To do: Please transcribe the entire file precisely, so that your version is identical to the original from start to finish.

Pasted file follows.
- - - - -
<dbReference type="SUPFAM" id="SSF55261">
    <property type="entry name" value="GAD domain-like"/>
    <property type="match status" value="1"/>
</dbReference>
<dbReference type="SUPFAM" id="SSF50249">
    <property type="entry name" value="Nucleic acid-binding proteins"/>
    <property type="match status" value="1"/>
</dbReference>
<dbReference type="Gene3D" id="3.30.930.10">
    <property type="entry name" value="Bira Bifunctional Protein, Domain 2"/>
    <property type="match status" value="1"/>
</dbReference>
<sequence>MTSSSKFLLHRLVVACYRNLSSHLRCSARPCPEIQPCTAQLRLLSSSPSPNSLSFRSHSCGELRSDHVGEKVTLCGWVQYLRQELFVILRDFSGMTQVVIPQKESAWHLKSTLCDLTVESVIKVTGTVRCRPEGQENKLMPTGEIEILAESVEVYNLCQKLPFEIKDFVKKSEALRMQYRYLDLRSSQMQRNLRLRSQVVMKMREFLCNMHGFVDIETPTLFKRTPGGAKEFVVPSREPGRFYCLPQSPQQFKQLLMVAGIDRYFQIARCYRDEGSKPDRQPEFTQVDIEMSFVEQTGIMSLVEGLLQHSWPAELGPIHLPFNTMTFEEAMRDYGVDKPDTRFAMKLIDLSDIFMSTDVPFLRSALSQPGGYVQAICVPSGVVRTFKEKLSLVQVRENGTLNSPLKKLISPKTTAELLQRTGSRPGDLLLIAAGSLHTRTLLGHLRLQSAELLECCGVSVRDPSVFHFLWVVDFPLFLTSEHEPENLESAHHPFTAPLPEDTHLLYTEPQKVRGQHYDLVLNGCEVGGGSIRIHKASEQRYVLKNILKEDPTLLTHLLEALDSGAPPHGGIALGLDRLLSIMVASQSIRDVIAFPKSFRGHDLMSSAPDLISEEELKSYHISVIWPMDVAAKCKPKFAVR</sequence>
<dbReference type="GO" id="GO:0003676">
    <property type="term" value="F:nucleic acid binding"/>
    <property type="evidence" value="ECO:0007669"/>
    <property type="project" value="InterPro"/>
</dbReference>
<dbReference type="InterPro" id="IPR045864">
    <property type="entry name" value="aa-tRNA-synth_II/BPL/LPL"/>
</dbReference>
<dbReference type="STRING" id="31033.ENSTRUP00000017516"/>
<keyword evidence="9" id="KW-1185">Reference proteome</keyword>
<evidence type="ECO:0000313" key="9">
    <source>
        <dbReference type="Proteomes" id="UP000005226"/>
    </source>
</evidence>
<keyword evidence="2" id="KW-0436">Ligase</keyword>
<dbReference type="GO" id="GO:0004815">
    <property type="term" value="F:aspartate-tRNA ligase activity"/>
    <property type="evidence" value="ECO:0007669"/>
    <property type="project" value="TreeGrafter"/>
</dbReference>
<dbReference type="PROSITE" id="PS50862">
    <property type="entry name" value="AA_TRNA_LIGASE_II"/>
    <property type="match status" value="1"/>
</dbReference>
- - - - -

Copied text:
<dbReference type="SUPFAM" id="SSF55261">
    <property type="entry name" value="GAD domain-like"/>
    <property type="match status" value="1"/>
</dbReference>
<dbReference type="SUPFAM" id="SSF50249">
    <property type="entry name" value="Nucleic acid-binding proteins"/>
    <property type="match status" value="1"/>
</dbReference>
<dbReference type="Gene3D" id="3.30.930.10">
    <property type="entry name" value="Bira Bifunctional Protein, Domain 2"/>
    <property type="match status" value="1"/>
</dbReference>
<sequence>MTSSSKFLLHRLVVACYRNLSSHLRCSARPCPEIQPCTAQLRLLSSSPSPNSLSFRSHSCGELRSDHVGEKVTLCGWVQYLRQELFVILRDFSGMTQVVIPQKESAWHLKSTLCDLTVESVIKVTGTVRCRPEGQENKLMPTGEIEILAESVEVYNLCQKLPFEIKDFVKKSEALRMQYRYLDLRSSQMQRNLRLRSQVVMKMREFLCNMHGFVDIETPTLFKRTPGGAKEFVVPSREPGRFYCLPQSPQQFKQLLMVAGIDRYFQIARCYRDEGSKPDRQPEFTQVDIEMSFVEQTGIMSLVEGLLQHSWPAELGPIHLPFNTMTFEEAMRDYGVDKPDTRFAMKLIDLSDIFMSTDVPFLRSALSQPGGYVQAICVPSGVVRTFKEKLSLVQVRENGTLNSPLKKLISPKTTAELLQRTGSRPGDLLLIAAGSLHTRTLLGHLRLQSAELLECCGVSVRDPSVFHFLWVVDFPLFLTSEHEPENLESAHHPFTAPLPEDTHLLYTEPQKVRGQHYDLVLNGCEVGGGSIRIHKASEQRYVLKNILKEDPTLLTHLLEALDSGAPPHGGIALGLDRLLSIMVASQSIRDVIAFPKSFRGHDLMSSAPDLISEEELKSYHISVIWPMDVAAKCKPKFAVR</sequence>
<dbReference type="GO" id="GO:0003676">
    <property type="term" value="F:nucleic acid binding"/>
    <property type="evidence" value="ECO:0007669"/>
    <property type="project" value="InterPro"/>
</dbReference>
<dbReference type="InterPro" id="IPR045864">
    <property type="entry name" value="aa-tRNA-synth_II/BPL/LPL"/>
</dbReference>
<dbReference type="STRING" id="31033.ENSTRUP00000017516"/>
<keyword evidence="9" id="KW-1185">Reference proteome</keyword>
<evidence type="ECO:0000313" key="9">
    <source>
        <dbReference type="Proteomes" id="UP000005226"/>
    </source>
</evidence>
<keyword evidence="2" id="KW-0436">Ligase</keyword>
<dbReference type="GO" id="GO:0004815">
    <property type="term" value="F:aspartate-tRNA ligase activity"/>
    <property type="evidence" value="ECO:0007669"/>
    <property type="project" value="TreeGrafter"/>
</dbReference>
<dbReference type="PROSITE" id="PS50862">
    <property type="entry name" value="AA_TRNA_LIGASE_II"/>
    <property type="match status" value="1"/>
</dbReference>